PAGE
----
People need high-speed Internet at home to utilize ICT effectively. Some residents have trouble paying for Internet. The federal government and Internet service providers have programs to help eligible residents acquire low-cost Internet service.
Lifeline is a federal program that lowers the monthly cost of phone and internet. Eligible customers will get at least $9.25 toward their bill. You can use Lifeline for either phone or internet, but not both. Find Lifeline providers by New Orleans zip code.
Likewise, Internet service providers (ISPs) also offer low-cost Internet for eligible households.
Basic Digital Skills Education
The Introduction to Computers and the Internet course introduces the following topics:
- Computers and related equipment
- Using Internet to access online local government and cultural resources
- Microsoft Windows
- Microsoft Office and Google Suite productivity tools
- Email, online research, and online safety
It is available to STRIVE alumni and City employees at City Hall, New Orleans Aviation Board employees at MSY Airport, and the public at selected faith-based institutions. Here are some tutorials.
Business Software Application Training
The City is excited to provide virtual training sessions to all employees on popular Microsoft Office programs, including:
Each program will have three classes walking through core features, functions, and best practices using an interactive format. All city employees - full-time, part-time, classified, and unclassified - are welcome to register and build key workplace software skills.
This is a great professional development opportunity right at your fingertips. Just email firstname.lastname@example.org with any questions. We hope to see you in the upcoming Office training series!
Technology Workforce Development
Take this career assessment to learn if an IT career may be right for you. Via workforce and community development activities overseen by the New Orleans Business Alliance, residents can access training for information technology (IT) careers in cyber security and Cisco networking. Many organizations offer training and other resources for technology careers.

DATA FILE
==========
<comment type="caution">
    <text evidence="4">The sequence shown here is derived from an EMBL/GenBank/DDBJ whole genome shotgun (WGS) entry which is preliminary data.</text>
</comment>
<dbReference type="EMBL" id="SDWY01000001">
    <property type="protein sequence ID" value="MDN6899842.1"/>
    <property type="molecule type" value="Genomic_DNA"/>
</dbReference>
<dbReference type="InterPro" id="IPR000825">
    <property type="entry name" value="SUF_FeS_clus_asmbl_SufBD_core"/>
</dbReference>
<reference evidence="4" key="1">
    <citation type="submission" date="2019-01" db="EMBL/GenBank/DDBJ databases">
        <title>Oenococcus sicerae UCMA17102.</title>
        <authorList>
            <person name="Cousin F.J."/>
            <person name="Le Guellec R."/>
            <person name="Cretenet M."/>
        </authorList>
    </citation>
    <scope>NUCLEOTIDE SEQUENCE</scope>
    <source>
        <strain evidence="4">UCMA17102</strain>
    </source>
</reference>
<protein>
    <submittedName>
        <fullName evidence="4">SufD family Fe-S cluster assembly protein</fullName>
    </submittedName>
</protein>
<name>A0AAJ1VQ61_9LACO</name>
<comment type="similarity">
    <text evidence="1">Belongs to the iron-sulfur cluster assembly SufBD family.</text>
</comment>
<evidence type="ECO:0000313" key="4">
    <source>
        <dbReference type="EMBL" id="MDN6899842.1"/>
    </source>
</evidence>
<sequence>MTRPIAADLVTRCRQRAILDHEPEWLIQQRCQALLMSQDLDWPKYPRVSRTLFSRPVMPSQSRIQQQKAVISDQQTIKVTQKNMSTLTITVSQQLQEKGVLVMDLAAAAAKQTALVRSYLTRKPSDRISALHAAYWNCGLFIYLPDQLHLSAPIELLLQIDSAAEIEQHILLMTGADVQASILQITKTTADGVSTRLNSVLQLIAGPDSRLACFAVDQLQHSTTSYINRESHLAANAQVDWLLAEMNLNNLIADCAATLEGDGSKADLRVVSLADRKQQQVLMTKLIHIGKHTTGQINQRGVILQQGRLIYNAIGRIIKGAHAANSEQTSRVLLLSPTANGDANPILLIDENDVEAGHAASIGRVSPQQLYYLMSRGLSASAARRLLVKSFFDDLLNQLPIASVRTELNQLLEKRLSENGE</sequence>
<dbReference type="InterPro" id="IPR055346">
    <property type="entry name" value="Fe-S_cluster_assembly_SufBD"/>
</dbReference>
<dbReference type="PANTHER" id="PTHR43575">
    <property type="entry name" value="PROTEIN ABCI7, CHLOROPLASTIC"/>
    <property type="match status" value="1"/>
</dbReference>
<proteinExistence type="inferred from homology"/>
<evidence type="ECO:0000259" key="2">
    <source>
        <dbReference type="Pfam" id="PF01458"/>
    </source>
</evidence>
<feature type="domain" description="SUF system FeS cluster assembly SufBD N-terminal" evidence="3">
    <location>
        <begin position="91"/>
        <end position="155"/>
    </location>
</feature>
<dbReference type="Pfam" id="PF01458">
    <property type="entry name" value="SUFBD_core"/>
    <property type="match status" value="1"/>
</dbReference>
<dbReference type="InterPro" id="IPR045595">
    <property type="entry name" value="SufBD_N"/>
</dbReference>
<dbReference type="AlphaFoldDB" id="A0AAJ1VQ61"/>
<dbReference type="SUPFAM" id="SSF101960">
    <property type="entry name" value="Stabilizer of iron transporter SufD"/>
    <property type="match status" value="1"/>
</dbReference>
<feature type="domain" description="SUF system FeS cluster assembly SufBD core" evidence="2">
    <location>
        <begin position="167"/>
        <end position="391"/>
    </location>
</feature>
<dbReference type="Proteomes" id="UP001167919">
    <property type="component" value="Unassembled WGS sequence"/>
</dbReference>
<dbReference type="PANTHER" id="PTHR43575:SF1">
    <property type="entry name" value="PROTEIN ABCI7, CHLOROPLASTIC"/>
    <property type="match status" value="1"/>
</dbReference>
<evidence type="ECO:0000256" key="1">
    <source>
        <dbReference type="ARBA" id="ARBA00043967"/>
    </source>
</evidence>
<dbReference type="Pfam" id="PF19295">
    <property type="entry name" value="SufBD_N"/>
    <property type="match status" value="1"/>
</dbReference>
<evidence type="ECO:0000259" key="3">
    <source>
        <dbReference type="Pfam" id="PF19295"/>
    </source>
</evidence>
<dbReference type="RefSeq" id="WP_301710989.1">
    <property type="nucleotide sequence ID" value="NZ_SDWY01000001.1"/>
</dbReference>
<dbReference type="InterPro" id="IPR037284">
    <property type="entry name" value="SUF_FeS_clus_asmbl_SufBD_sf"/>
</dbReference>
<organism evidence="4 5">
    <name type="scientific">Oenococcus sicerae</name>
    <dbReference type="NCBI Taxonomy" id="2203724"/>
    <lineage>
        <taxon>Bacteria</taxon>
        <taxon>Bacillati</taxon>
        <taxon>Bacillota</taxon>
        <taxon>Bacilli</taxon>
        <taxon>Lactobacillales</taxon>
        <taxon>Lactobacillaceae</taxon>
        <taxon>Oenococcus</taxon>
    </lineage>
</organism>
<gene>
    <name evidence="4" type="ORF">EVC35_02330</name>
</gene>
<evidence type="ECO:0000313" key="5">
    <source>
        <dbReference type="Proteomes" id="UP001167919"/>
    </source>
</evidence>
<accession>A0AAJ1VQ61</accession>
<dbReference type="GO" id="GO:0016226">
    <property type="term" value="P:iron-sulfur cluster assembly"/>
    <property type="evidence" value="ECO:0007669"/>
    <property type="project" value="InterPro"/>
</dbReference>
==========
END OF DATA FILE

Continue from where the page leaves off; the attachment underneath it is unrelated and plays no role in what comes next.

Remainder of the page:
- Operation Spark - introduces young adults to software development and programming skills via work on small projects
- Best Buy Teen Tech Center – is an interest-based learning environment for teens to experiment and master various new technologies with help from their peers and adult mentors
- STEM NOLA - exposes youth to opportunities in Science, Technology, Engineering and Mathematics (STEM)
- NOLA CODE - introduce children to computer programming, development, electronics to make technology accessible
- Anna’s Place - offer STEM Learning opportunities through visits to Loyola Biology Department laboratories, computer coding with NOLA Code, and the Microsoft Store
- Youth and Adults
- NOVAC - offer programs in video and film making for people aged 8 to 24 via career and technical education and internshipsfor high school students and summer camps and after school programs for younger students
Device Donation Program
Accept used computers from the public and/or large organizations. They destroy data on all devices received. Then, they refurbish salvageable computers to sell cheaply or give to low-income people. They take apart the remaining computers and sell the parts to generate income to support program operations. Many programs hire people with barriers to employment. These include people returning from prison and people with disabilities. Such programs offer many benefits.
- By destroying data, they reduce the risk of data breaches.
- Via refurbishment and recycling, they divert electronic waste from landfills.
- They help low-income people acquire computers.
- With thoughtful hiring practices, they introduce residents to higher-skilled, better-paying jobs.
The City is investigating ways to partner with recycling programs to help New Orleanians get low-cost devices and job training. Learn more about recycling electronics and other household items.